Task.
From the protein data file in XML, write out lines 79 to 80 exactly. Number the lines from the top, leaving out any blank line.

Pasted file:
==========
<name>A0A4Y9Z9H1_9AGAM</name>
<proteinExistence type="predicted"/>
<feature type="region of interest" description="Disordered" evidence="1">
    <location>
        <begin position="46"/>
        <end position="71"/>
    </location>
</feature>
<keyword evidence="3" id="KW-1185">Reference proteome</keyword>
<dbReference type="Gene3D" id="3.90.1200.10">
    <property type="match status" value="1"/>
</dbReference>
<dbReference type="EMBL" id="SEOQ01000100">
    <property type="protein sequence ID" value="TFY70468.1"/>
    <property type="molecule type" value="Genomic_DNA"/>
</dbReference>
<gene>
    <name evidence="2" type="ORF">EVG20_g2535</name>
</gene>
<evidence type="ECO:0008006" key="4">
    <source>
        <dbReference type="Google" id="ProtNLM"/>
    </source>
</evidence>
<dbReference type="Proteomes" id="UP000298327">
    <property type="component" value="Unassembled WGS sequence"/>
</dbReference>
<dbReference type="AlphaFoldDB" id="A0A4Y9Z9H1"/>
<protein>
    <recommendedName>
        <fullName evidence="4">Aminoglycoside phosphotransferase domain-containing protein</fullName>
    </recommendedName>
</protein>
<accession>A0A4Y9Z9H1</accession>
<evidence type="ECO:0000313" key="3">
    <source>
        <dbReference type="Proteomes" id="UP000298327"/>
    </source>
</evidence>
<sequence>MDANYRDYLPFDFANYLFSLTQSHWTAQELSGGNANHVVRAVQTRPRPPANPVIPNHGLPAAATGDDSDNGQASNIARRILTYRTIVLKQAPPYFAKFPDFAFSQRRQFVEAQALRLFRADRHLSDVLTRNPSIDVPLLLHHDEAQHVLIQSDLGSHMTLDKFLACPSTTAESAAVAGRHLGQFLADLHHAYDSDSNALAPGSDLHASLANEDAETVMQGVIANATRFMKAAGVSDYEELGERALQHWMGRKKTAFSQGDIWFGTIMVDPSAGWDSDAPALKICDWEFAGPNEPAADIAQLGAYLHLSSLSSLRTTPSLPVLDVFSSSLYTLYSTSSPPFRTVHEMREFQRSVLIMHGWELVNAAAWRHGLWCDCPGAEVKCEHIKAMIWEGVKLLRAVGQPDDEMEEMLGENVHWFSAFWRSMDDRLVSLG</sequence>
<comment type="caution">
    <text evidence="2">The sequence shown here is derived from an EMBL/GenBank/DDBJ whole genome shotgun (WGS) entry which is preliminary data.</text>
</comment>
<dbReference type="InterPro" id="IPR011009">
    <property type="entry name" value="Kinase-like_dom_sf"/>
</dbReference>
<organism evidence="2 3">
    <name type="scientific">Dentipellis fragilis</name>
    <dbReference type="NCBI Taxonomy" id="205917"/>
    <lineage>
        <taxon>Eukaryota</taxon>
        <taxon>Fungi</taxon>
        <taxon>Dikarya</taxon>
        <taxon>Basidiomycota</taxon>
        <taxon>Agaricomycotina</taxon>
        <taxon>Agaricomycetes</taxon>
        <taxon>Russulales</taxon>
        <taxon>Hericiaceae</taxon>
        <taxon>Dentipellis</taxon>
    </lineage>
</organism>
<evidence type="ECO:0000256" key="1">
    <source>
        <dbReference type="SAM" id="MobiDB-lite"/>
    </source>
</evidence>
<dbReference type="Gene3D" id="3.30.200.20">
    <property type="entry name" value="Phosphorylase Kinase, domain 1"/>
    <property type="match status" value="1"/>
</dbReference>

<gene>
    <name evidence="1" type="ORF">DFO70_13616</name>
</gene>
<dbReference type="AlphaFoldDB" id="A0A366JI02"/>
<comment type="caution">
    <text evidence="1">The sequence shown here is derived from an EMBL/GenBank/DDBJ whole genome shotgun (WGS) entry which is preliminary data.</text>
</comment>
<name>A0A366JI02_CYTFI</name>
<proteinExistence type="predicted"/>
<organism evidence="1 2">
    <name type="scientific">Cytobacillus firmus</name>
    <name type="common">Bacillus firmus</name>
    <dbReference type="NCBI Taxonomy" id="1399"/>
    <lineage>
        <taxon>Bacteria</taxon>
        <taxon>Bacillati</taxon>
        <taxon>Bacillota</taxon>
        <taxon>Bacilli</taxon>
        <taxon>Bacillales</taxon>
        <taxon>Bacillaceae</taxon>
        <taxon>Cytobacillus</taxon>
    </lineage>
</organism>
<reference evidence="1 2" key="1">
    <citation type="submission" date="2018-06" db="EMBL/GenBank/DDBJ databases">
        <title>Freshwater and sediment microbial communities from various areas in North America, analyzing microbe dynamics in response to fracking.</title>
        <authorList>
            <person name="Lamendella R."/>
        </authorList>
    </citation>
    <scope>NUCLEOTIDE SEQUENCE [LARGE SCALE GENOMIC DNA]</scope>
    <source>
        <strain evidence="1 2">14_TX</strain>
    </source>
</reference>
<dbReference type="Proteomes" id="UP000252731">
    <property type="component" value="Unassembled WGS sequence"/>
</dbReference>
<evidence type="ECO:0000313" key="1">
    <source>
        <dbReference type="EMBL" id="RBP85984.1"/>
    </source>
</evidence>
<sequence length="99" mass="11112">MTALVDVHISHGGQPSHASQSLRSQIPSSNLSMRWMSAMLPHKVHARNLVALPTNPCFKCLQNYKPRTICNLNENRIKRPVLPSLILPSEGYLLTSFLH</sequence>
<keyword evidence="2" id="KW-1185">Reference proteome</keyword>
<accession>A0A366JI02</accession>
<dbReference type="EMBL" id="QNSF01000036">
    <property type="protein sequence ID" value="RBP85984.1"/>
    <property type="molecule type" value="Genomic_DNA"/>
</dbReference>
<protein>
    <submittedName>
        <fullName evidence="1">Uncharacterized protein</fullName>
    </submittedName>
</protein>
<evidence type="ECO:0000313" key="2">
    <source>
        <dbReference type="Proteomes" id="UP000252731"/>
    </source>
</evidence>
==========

<proteinExistence type="predicted"/>
<organism evidence="1 2">